Approach to the care of cancer. Write a paper (900 – 1200 words) describing the approach to the care of cancer. In addition, include the following in your paper:

  1. Describe the diagnosis and staging of cancer.
  2. Describe at least three complications of cancer, the side effects of treatment, and methods to lessen physical and psychological effects.Diagnosis and Staging of Cancer


Approach to the care of cancer
Approach to the care of cancer

Answered below:

Approach to the care of cancer. Cancer causes different symptoms in patients. People with symptoms that last more than two months are advised to visit their doctors for further examination. Cancer is a leading killer disease that can affect anyone (Shehada, 2014). If medical tests do indicate any problem, more examinations are done to determine the stage of cancer. Stage refers to the degree of cancer, depending on factors such as whether it has spread to other parts of the body and its size. Once the doctor determines the stage, it is easy to create a treatment plan and more actions to stop it from spreading to other parts. Knowing the type of cancer and extent gives one control over the situation and dealing with the diagnosis.

Cancer causes several symptoms that only doctors can authenticate whether they result from cancer or other complications. Staging refers to the act of gathering information about different cancers such as the size of the tumor and treatment options. The stage of cancer determines the type of treatment a patient will undergo. Prognosis refers to the seriousness of cancer and the chances of survival. Unfortunately, some patients find out too late that they have cancer and nothing can be done for them. Hence, people are encouraged to undergo regular screening to help in early detection of cancer.

Staging helps doctors know the extent of cancer one has and its location in the body. For instance, the treatment plan for early cancer may be radiation or surgery. However, patients in advanced stages may need chemotherapy to avert the situation.   When trying to determine the level of cancer in the body, the size of the tumor, growth and the spread are analyzed to assess the condition of the patient. Tumors near lymph nodes may be analyzed to gauge the health status of the patient. Doctors also analyze other parts of the body to determine whether cancer has spread. Different examinations are used to determine the stages of cancer (Ackerman, 2016). Depending on location, doctors can use imaging tests such as x-rays, MRIs, CT scans, or ultrasound to stage. A biopsy is used to confirm the diagnosis. Biopsies are done during surgeries where doctors remove small pieces of tumors through a needle. Main types of cancer staging include clinical staging and pathological staging. Clinical staging is an estimate of the degree of cancer depending on the outcomes of imaging tests, physical exams, and tumor biopsies. Clinical staging is helpful in determining the right treatment plan for patients. When surgeries are done, doctors can know pathological stages, which rely on findings of imaging tests and physical examinations. Clinical staging gives doctors more information to use to predict response to treatment.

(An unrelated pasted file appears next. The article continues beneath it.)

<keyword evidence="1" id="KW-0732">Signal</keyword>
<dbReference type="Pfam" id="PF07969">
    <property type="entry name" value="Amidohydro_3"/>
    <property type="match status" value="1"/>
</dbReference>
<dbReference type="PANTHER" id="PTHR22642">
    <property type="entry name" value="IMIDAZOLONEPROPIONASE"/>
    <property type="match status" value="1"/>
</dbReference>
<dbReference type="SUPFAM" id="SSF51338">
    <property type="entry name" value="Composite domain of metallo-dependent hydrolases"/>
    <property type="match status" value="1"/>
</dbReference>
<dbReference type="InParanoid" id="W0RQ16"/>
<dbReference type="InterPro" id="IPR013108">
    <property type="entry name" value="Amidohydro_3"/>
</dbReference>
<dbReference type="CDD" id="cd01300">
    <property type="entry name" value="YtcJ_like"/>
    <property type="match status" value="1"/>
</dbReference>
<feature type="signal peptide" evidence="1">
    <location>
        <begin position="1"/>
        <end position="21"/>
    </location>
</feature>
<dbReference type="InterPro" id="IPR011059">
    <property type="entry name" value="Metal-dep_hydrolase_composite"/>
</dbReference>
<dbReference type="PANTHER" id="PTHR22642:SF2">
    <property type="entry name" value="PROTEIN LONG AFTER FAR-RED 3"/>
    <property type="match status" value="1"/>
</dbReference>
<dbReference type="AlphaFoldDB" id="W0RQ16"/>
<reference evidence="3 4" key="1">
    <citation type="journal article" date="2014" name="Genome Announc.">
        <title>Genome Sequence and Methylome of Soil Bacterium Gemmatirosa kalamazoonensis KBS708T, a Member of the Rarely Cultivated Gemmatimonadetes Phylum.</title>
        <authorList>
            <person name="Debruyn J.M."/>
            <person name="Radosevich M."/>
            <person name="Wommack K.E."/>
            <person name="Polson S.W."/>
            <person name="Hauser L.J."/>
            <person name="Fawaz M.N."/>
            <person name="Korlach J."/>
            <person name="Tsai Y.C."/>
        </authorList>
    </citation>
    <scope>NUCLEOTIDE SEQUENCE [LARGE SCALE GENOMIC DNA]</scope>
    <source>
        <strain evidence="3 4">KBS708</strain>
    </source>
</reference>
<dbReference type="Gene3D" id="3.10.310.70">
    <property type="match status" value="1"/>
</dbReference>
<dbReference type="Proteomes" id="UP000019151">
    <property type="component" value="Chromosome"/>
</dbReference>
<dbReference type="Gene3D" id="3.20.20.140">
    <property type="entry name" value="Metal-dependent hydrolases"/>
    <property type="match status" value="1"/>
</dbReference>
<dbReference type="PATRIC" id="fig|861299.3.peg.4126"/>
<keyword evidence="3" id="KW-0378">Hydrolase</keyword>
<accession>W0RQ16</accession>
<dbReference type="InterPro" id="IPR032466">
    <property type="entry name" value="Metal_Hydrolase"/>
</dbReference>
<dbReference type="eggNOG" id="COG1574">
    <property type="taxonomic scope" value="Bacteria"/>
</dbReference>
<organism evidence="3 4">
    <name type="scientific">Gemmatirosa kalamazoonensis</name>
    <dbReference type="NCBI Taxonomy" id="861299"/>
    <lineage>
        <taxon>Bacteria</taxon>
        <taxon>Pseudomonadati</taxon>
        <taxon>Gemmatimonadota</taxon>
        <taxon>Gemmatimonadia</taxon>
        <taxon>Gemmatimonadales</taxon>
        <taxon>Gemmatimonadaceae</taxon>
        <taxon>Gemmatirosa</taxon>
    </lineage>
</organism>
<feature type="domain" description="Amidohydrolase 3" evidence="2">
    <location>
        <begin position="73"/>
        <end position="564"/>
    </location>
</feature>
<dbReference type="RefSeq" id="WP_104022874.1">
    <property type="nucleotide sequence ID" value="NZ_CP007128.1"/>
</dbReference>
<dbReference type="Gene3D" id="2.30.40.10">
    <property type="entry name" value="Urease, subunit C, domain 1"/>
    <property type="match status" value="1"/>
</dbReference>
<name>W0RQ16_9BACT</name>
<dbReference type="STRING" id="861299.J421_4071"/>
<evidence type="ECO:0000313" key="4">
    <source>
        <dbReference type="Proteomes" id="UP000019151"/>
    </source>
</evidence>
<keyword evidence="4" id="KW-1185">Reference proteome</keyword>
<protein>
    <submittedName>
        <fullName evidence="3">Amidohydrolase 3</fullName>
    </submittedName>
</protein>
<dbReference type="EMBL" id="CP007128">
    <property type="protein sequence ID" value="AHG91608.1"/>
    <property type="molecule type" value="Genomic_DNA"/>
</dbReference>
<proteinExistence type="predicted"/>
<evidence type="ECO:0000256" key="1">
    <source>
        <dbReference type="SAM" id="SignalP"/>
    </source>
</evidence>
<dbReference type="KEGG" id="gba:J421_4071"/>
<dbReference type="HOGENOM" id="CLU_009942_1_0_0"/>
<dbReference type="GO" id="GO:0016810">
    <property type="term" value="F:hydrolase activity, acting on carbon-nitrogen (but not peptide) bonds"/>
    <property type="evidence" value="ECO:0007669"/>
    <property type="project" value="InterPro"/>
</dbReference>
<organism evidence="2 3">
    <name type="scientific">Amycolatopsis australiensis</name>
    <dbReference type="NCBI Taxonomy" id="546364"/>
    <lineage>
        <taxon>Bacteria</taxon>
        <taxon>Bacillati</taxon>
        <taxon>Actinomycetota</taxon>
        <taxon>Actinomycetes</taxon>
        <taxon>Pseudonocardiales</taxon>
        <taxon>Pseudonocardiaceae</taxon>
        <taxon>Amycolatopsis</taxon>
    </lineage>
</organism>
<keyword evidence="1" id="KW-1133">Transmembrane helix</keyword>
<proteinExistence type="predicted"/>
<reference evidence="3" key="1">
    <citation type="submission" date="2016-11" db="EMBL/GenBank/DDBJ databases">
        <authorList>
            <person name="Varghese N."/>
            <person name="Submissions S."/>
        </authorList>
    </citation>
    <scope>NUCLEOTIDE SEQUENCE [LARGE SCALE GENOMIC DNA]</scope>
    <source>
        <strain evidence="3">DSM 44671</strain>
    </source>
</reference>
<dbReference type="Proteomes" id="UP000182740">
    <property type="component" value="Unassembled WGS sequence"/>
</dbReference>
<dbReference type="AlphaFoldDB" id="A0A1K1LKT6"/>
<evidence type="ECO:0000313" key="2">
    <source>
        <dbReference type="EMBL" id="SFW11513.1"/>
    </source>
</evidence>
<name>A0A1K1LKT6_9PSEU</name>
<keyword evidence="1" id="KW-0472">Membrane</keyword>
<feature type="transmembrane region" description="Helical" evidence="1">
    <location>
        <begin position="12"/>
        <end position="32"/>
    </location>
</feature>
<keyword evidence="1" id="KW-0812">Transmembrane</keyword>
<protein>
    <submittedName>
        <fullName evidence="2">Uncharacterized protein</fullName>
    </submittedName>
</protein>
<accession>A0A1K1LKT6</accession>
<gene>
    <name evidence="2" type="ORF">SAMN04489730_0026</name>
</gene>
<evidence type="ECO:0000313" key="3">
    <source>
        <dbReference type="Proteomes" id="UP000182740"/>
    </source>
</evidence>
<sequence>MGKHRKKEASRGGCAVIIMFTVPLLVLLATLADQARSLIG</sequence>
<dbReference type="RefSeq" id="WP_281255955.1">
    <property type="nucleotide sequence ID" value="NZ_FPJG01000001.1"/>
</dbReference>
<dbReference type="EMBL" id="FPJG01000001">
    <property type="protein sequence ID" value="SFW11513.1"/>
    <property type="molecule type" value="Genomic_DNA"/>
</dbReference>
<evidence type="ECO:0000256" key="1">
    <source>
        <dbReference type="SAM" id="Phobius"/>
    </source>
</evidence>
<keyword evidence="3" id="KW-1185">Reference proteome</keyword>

Approach to the care of cancer. Complications of Cancer and Side Effects of Treatment

Cancer treatment has complications and side effects. Side effects occur when treatment causes problems to the patient, instead of relief. There may be complications after surgery, which makes it difficult for patients to go back to normal routines (Prat, 2014). Long-term side effects after surgery depend on the kind of cancer and its location in the body. People suffering from Hodgkin lymphoma undergo surgical spleen removal, and this exposes them to infections.

Moreover, survivors of bone cancers report emotional and physical complications after losing their limbs. Patients have a difficult time coming to terms with the loss of limbs. People who undergo abdomen or pelvis surgeries may not be fertile in the future.

Another complication of cancer is pain during treatment. Patients experience much pain in the course of treatment, especially if treatment is advanced. Patients bear the pain, which may not go away after treatment. Patients are only given painkillers to manage pain, and this does not eliminate the problem. Another complication of cancer is fear and anxiety. One cannot help but wonder what will happen to in future when diagnosed with cancer. Fear of the unknown is stressful and can prevent one from responding to treatment.

Common side effects of cancer include loss of appetite, anemia, excessive bleeding, constipation, and dehydration. Anemia makes one feel exhausted, have short breath, and feel lightheaded. One may feel dizzy and unable to do regular chores. Cancer treatment such as radiation therapy and chemotherapy tend to affect the bone marrow, thereby resulting in anemia. When the body does not produce enough red blood cells, an individual is said to be anemic (Davis, 2014). Constipation is a popular side effect of cancer treatment that some patients fail to report. Infrequent bowel movements are painful to deal with, and one may be bloated or have stomach cramps as well. Chemotherapy causes constipation and patients are advised to stay hydrated to avoid this problem. Eating foods rich in fiber and staying active are some of the steps patients can take to overcome constipation. Another side effect of cancer treatment is fatigue, where one feels extremely tired and unable to do anything. Immunotherapy, chemotherapy, and radiation therapy can cause fatigue and feeling run down. People are advised to balance work and rest and to eat well.